Independent contractor Patrick McLean woke up early to call the Department of Employment, Training and Rehabilitation on Monday, the day the agency said gig workers would be able to speak with the department’s adjudicators to receive help with issues holding up their unemployment insurance claim.
He dialed a call center dedicated to helping claimants like him when the phone line opened at 8 a.m. but heard a busy signal.
Adam Kowalskii called a number he found on his determination letter sharing what he is eligible to receive. He, too, heard a busy signal.
Others tried calling a different number, one for traditional filers, each guessing at the “right” number to call.
Many of Nevada’s gig workers, independent contractors and self-employed workers trying to receive unemployment benefits say they are frustrated by the information — or lack thereof — coming from the agency and feel like they can’t catch a break. Some claimants have become so frustrated they’ve organized a protest.
“There’s no communication, no transparency,” Kowalskii said.
Kowalskii and others called Monday despite the fact that the website still said the “PUA Adjudication Center will not be active or available to take telephone calls until 6/01/2020.” PUA refers to the federal Pandemic Unemployment Assistance program, which makes independent contractors, self-employed workers and gig workers eligible for unemployment benefits.
“I thought (DETR) was going to pay first and adjudicate later,” Kowalskii said, referencing DETR Director Heather Korbulic’s reported comments. “I get this is a new software, but we’re going off your words. But you keep changing it. You keep pushing the goalpost down.”
Korbulic said Friday that filers whose claims need to be adjudicated will receive updates and notifications about the process in their account mailboxes on the EmployNV website.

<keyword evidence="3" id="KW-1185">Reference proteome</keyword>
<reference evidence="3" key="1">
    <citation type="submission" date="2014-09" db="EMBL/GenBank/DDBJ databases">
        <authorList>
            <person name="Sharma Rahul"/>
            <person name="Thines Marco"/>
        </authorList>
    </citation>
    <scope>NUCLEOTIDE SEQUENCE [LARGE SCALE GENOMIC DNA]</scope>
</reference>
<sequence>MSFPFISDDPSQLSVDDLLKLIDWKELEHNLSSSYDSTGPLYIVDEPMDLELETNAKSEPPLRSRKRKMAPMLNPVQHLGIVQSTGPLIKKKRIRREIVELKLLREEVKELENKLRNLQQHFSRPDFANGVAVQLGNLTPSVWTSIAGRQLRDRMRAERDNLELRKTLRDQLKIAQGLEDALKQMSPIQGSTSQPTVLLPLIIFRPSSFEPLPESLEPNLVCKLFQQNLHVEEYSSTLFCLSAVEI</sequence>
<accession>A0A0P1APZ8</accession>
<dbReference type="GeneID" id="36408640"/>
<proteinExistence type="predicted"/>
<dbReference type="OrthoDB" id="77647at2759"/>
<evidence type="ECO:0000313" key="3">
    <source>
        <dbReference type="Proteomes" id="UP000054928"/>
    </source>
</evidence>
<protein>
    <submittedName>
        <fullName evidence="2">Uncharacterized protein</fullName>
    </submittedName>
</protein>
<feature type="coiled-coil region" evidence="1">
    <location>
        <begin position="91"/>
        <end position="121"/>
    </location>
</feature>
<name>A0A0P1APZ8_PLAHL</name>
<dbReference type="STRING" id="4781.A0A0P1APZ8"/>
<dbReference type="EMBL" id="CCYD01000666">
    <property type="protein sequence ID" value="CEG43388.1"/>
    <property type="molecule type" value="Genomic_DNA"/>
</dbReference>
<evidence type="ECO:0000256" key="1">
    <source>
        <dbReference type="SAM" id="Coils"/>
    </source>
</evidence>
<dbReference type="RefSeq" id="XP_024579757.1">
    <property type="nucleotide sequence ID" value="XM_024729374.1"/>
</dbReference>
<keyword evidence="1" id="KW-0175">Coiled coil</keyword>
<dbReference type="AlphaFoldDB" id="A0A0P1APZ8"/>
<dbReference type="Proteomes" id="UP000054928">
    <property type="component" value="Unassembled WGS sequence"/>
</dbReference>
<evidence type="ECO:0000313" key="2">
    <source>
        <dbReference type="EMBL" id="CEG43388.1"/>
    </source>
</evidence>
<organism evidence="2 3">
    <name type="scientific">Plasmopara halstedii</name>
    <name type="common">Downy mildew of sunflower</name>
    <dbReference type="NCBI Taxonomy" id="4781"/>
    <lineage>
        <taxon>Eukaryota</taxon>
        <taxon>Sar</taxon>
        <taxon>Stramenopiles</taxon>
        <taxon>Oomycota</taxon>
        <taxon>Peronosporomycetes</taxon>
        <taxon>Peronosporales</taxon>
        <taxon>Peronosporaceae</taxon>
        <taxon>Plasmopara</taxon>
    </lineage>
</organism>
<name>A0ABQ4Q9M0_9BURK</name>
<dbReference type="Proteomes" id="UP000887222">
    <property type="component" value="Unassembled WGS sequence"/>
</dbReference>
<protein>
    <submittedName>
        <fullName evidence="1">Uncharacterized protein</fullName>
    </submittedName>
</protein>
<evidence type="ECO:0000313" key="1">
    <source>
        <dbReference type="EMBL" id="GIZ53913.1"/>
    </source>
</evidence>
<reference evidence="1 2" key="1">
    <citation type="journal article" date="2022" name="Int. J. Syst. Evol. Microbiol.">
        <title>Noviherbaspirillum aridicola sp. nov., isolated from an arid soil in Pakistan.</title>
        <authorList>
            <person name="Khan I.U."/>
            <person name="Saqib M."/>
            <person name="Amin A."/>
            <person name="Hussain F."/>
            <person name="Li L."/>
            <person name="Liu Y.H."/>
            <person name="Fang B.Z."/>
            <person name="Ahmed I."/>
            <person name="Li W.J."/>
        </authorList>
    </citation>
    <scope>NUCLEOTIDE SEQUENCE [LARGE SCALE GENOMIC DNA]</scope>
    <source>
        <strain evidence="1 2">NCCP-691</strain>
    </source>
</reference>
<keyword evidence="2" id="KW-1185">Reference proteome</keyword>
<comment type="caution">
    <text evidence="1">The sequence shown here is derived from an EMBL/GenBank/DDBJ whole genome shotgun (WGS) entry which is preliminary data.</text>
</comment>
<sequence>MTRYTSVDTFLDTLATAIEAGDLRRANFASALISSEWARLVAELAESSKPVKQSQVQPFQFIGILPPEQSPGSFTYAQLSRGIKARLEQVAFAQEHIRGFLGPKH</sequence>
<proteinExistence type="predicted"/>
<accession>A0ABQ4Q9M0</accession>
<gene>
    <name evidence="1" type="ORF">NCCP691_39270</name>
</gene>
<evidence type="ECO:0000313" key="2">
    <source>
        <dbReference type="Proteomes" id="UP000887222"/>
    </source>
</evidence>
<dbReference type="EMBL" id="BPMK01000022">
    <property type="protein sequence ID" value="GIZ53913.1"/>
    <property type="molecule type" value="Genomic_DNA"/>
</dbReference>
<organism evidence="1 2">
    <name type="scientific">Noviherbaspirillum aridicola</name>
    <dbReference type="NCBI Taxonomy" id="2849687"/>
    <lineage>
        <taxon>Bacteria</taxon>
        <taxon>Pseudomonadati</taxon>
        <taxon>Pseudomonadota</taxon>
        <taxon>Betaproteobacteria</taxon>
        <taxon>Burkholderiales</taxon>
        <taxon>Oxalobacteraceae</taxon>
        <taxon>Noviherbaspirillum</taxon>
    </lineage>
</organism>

Spokeswoman Rosa Mendez confirmed on Monday that individuals will be contacted directly, similarly to how regular filers receive adjudication notices directly from DETR. She said they should contact the main PUA call center at 800-603-9681 for any issues.
Kowalskii said he discovered a different phone number on his determination letter, which claimants receive after filing their initial claim.
He first tried calling the number last week after filing his weekly claim to “make sure everything is right.”
“I got through to someone, and they’re like, ‘Hello?’” he said. “He was a technician (and) said this line is not going live until (June) first and sorry, they shouldn’t have put the phone number on my determination letter.”
Kowalskii said he still tried to call the adjudication phone number on Monday, despite Korbulic’s Friday message to wait for directions from DETR. He said he hasn’t received any communication from the office, noting that his claim shows an “unresolved issue” but no additional details outlining what is wrong.
Meanwhile, McLean has tried to call both the adjudication phone number he spotted online and the main PUA call center.
He said he began calling the main PUA call center as soon as it opened at 8 a.m. Monday. He estimated he’d called about 20 times as of 2:30 p.m., but the best luck he had was a 30-minute hold period. Then nothing.
“It said, ‘All agents are busy; call back in a few minutes.’ Click,” McLean said.
He’s frustrated with the process. When asked his feelings on DETR communication about the PUA adjudication process, he replied: What communication?
“No way to leave a number and have someone call you. There’s no email abilities, no chat on the website. How do I communicate?” McLean said.
Some claimants are finding a more public way of voicing their concerns.
Las Vegan Nie Schweigen helped organize the small protest outside the Grant Sawyer State Office Building, 555 E. Washington Ave., on Monday morning. She’s also organizing what she hopes is a larger protest at the Fountains of Bellagio on Thursday night.
While DETR touts success stories, a number of people are still struggling to acquire financial aid, Schweigen said in a text message interview. She asked to do the interview by text so she could keep her line open to call the PUA center.
“We’re on the verge of eviction, losing cars. We haven’t been able to pay our utilities,” she said.
Schweigen said she and her husband have called the main PUA line a number of times, and agents have told them to wait for the special adjudication line to open.
DETR told claimants last week that it was training staffers from the third-party Alorica call center to adjudicate PUA claims and would be ready June 1.
“My husband is on call 26 right now,” she said at 4:20 p.m. “All we want are direct answers, solutions and to be paid.”
A previous version of this story incorrectly identified the phone number of the PUA call center.